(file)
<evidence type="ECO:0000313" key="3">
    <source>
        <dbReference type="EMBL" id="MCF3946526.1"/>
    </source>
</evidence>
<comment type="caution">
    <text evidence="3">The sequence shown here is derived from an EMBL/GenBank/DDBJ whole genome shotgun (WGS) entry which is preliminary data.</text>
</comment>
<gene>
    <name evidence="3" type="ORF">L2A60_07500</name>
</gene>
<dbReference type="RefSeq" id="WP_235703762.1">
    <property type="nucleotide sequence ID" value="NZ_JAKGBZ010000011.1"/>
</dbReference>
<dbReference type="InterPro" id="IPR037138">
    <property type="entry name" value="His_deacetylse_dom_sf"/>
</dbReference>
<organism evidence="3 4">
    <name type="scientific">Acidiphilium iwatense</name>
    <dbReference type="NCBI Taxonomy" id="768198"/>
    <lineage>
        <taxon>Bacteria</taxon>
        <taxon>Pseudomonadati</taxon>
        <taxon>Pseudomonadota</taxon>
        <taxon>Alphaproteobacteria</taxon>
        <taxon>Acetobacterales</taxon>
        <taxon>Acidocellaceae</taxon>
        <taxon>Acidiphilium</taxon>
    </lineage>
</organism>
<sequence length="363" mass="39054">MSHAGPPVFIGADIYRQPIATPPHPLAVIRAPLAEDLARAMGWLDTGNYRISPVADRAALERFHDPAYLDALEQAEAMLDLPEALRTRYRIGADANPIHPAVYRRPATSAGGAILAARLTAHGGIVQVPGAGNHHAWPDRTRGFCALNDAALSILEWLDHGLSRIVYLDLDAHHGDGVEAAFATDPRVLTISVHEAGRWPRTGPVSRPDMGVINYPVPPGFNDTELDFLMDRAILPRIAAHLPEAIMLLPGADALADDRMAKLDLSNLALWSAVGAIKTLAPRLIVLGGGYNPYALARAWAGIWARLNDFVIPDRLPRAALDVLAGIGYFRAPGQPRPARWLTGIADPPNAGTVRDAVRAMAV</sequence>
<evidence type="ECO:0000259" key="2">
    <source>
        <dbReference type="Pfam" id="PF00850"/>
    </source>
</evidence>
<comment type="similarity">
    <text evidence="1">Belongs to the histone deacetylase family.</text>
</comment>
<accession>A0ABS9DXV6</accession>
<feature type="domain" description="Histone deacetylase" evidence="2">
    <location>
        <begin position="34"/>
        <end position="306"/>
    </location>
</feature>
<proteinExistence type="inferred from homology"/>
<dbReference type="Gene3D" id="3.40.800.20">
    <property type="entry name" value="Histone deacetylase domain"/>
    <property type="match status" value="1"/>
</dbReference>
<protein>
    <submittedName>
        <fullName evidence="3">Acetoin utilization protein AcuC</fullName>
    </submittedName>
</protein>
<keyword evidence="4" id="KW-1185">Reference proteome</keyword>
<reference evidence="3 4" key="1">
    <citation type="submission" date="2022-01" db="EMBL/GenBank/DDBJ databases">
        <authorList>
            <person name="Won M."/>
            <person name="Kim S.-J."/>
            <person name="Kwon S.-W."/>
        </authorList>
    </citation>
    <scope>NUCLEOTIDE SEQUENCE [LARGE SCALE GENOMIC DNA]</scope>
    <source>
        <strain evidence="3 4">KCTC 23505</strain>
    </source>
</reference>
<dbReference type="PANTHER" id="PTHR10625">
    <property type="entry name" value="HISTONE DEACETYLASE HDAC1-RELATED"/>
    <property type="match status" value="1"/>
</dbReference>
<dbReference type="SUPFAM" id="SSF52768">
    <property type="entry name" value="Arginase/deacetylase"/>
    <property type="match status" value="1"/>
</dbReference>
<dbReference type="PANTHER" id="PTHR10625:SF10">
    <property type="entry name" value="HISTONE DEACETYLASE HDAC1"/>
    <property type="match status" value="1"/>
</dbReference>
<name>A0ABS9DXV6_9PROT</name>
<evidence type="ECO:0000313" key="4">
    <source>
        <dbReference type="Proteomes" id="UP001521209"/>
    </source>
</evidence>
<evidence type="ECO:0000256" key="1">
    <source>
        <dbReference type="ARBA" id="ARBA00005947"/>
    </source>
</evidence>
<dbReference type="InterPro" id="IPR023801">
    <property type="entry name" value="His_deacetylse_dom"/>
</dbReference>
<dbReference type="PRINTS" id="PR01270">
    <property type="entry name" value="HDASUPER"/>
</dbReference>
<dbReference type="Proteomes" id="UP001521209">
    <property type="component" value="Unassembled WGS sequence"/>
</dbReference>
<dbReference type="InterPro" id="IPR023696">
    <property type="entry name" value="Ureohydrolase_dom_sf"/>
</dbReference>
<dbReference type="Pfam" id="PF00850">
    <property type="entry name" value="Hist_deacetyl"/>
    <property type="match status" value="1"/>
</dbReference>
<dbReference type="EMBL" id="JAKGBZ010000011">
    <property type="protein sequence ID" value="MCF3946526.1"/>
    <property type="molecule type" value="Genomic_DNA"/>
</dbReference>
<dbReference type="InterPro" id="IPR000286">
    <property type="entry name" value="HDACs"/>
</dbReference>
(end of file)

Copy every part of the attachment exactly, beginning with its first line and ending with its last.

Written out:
<evidence type="ECO:0000313" key="3">
    <source>
        <dbReference type="EMBL" id="MCF3946526.1"/>
    </source>
</evidence>
<comment type="caution">
    <text evidence="3">The sequence shown here is derived from an EMBL/GenBank/DDBJ whole genome shotgun (WGS) entry which is preliminary data.</text>
</comment>
<gene>
    <name evidence="3" type="ORF">L2A60_07500</name>
</gene>
<dbReference type="RefSeq" id="WP_235703762.1">
    <property type="nucleotide sequence ID" value="NZ_JAKGBZ010000011.1"/>
</dbReference>
<dbReference type="InterPro" id="IPR037138">
    <property type="entry name" value="His_deacetylse_dom_sf"/>
</dbReference>
<organism evidence="3 4">
    <name type="scientific">Acidiphilium iwatense</name>
    <dbReference type="NCBI Taxonomy" id="768198"/>
    <lineage>
        <taxon>Bacteria</taxon>
        <taxon>Pseudomonadati</taxon>
        <taxon>Pseudomonadota</taxon>
        <taxon>Alphaproteobacteria</taxon>
        <taxon>Acetobacterales</taxon>
        <taxon>Acidocellaceae</taxon>
        <taxon>Acidiphilium</taxon>
    </lineage>
</organism>
<sequence length="363" mass="39054">MSHAGPPVFIGADIYRQPIATPPHPLAVIRAPLAEDLARAMGWLDTGNYRISPVADRAALERFHDPAYLDALEQAEAMLDLPEALRTRYRIGADANPIHPAVYRRPATSAGGAILAARLTAHGGIVQVPGAGNHHAWPDRTRGFCALNDAALSILEWLDHGLSRIVYLDLDAHHGDGVEAAFATDPRVLTISVHEAGRWPRTGPVSRPDMGVINYPVPPGFNDTELDFLMDRAILPRIAAHLPEAIMLLPGADALADDRMAKLDLSNLALWSAVGAIKTLAPRLIVLGGGYNPYALARAWAGIWARLNDFVIPDRLPRAALDVLAGIGYFRAPGQPRPARWLTGIADPPNAGTVRDAVRAMAV</sequence>
<evidence type="ECO:0000259" key="2">
    <source>
        <dbReference type="Pfam" id="PF00850"/>
    </source>
</evidence>
<comment type="similarity">
    <text evidence="1">Belongs to the histone deacetylase family.</text>
</comment>
<accession>A0ABS9DXV6</accession>
<feature type="domain" description="Histone deacetylase" evidence="2">
    <location>
        <begin position="34"/>
        <end position="306"/>
    </location>
</feature>
<proteinExistence type="inferred from homology"/>
<dbReference type="Gene3D" id="3.40.800.20">
    <property type="entry name" value="Histone deacetylase domain"/>
    <property type="match status" value="1"/>
</dbReference>
<protein>
    <submittedName>
        <fullName evidence="3">Acetoin utilization protein AcuC</fullName>
    </submittedName>
</protein>
<keyword evidence="4" id="KW-1185">Reference proteome</keyword>
<reference evidence="3 4" key="1">
    <citation type="submission" date="2022-01" db="EMBL/GenBank/DDBJ databases">
        <authorList>
            <person name="Won M."/>
            <person name="Kim S.-J."/>
            <person name="Kwon S.-W."/>
        </authorList>
    </citation>
    <scope>NUCLEOTIDE SEQUENCE [LARGE SCALE GENOMIC DNA]</scope>
    <source>
        <strain evidence="3 4">KCTC 23505</strain>
    </source>
</reference>
<dbReference type="PANTHER" id="PTHR10625">
    <property type="entry name" value="HISTONE DEACETYLASE HDAC1-RELATED"/>
    <property type="match status" value="1"/>
</dbReference>
<dbReference type="SUPFAM" id="SSF52768">
    <property type="entry name" value="Arginase/deacetylase"/>
    <property type="match status" value="1"/>
</dbReference>
<dbReference type="PANTHER" id="PTHR10625:SF10">
    <property type="entry name" value="HISTONE DEACETYLASE HDAC1"/>
    <property type="match status" value="1"/>
</dbReference>
<name>A0ABS9DXV6_9PROT</name>
<evidence type="ECO:0000313" key="4">
    <source>
        <dbReference type="Proteomes" id="UP001521209"/>
    </source>
</evidence>
<evidence type="ECO:0000256" key="1">
    <source>
        <dbReference type="ARBA" id="ARBA00005947"/>
    </source>
</evidence>
<dbReference type="InterPro" id="IPR023801">
    <property type="entry name" value="His_deacetylse_dom"/>
</dbReference>
<dbReference type="PRINTS" id="PR01270">
    <property type="entry name" value="HDASUPER"/>
</dbReference>
<dbReference type="Proteomes" id="UP001521209">
    <property type="component" value="Unassembled WGS sequence"/>
</dbReference>
<dbReference type="InterPro" id="IPR023696">
    <property type="entry name" value="Ureohydrolase_dom_sf"/>
</dbReference>
<dbReference type="Pfam" id="PF00850">
    <property type="entry name" value="Hist_deacetyl"/>
    <property type="match status" value="1"/>
</dbReference>
<dbReference type="EMBL" id="JAKGBZ010000011">
    <property type="protein sequence ID" value="MCF3946526.1"/>
    <property type="molecule type" value="Genomic_DNA"/>
</dbReference>
<dbReference type="InterPro" id="IPR000286">
    <property type="entry name" value="HDACs"/>
</dbReference>